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Sunday, 15 April 2012

Witnessing affidavits and statutory declarations

In the wake of the brouhaha over police affidavits (causing the state government to rush through legislation to retrospectively validate their search warrant applications, discussed here) it's probably timely for everyone who witnesses documents to reacquaint themselves with the formalities.

I don't know how much time law schools spend on this issue these days, but I'm prepared to bet it's not much - which is probably a mistake, given how much time a junior lawyer spends in the preparation of affidavits, and how important the correct procedure can be.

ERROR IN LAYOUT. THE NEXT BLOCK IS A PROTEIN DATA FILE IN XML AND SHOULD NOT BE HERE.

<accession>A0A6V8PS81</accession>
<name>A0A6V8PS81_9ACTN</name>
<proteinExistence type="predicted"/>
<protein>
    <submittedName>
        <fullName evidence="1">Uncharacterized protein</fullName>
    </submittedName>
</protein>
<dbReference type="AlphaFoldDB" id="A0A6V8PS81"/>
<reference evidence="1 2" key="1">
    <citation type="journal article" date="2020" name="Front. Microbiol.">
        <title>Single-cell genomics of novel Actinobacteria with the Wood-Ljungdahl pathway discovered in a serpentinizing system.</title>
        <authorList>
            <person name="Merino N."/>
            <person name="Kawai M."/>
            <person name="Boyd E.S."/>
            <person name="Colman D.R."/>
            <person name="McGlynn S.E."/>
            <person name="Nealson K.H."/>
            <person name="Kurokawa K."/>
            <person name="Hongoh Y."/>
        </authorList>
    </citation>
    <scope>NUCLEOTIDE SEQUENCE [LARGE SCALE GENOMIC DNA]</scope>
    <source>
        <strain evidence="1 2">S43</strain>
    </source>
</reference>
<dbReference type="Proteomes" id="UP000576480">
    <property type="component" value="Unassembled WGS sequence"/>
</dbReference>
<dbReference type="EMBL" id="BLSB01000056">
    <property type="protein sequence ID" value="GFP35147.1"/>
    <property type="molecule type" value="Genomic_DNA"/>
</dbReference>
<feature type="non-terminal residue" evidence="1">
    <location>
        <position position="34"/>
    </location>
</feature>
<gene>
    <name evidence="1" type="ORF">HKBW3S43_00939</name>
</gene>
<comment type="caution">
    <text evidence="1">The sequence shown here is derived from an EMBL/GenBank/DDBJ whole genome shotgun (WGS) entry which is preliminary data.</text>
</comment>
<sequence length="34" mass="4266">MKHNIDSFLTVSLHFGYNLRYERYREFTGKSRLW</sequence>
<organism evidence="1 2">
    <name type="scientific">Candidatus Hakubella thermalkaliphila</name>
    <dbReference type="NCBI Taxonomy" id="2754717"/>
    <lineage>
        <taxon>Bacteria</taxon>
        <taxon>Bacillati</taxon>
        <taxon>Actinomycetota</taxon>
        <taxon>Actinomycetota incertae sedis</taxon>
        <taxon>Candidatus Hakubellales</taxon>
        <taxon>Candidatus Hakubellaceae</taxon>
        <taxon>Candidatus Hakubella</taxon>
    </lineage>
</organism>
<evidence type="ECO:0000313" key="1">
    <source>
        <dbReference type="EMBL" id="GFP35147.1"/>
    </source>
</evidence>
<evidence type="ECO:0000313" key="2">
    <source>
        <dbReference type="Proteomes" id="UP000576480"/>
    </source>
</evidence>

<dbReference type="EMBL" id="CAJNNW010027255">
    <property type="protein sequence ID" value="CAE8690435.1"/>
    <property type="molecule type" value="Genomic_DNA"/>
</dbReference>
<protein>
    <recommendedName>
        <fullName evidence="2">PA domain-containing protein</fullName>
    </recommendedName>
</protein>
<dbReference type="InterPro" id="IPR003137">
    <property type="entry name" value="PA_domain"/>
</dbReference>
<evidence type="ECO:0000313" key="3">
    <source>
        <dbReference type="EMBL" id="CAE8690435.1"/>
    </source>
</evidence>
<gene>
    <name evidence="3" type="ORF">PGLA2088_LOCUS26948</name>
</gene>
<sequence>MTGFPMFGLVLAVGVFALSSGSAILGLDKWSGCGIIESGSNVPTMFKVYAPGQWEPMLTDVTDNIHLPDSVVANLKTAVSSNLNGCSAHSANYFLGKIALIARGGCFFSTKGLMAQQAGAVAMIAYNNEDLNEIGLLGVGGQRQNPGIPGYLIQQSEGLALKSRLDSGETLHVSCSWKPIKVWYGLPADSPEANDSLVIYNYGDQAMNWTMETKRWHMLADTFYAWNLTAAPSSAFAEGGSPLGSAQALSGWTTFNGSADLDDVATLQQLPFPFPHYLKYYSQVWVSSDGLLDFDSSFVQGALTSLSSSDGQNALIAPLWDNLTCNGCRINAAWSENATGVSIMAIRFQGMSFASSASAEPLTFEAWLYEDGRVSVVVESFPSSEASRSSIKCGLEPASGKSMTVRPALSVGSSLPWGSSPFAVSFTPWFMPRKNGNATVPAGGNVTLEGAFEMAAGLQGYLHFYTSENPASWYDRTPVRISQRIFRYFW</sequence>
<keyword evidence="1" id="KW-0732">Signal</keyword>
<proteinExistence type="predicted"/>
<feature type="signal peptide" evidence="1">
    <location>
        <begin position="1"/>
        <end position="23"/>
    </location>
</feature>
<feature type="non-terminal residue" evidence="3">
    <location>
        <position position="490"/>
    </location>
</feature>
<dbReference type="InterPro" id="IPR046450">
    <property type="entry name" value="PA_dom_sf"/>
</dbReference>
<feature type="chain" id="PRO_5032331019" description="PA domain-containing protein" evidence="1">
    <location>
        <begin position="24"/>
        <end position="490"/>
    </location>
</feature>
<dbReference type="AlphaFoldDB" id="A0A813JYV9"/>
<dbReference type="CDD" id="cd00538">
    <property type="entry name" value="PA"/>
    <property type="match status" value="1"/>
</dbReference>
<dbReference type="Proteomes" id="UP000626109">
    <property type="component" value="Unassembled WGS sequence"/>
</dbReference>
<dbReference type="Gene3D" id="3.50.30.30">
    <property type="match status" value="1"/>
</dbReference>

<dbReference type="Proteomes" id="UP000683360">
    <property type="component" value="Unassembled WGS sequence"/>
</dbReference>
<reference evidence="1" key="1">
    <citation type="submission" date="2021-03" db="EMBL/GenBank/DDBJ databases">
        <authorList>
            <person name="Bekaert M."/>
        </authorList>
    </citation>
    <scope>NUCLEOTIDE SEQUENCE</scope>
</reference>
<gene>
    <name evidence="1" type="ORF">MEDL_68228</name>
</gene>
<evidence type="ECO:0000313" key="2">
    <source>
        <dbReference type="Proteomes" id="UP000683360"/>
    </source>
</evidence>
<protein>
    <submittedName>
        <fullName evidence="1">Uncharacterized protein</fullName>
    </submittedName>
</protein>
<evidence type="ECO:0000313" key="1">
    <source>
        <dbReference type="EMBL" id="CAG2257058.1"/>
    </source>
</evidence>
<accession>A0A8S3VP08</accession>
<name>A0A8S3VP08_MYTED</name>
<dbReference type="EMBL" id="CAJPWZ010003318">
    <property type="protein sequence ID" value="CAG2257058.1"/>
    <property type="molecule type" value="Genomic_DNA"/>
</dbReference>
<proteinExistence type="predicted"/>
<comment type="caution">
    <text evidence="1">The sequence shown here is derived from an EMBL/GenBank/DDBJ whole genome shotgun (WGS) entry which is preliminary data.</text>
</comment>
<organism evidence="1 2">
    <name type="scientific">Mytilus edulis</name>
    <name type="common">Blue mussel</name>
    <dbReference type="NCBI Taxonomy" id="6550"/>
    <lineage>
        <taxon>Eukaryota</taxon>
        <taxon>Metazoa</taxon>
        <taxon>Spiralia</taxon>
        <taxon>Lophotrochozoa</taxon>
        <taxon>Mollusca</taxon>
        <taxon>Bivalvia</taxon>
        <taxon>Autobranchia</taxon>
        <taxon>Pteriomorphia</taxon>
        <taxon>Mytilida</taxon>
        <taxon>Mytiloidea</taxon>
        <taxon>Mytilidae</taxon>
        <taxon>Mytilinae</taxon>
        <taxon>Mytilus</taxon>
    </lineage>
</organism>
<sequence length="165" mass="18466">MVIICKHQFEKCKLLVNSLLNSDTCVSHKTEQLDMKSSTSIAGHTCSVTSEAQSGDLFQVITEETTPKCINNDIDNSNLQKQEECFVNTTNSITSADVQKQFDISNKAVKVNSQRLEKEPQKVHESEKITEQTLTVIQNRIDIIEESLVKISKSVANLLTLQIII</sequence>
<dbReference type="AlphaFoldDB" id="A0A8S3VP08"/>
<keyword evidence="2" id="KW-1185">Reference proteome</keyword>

This brochure from the Department of Justice is an easy read:

Honorary Justice Office - Guidelines for Authorised Witnesses

The most common mistake I frequently see being made (other than a witness failing to legibly state their qualification for receiving affidavits or witnessing statutory declarations) is a corporation purporting to swear an affidavit, rather than having an officer of the corporation swear it on behalf of the company.

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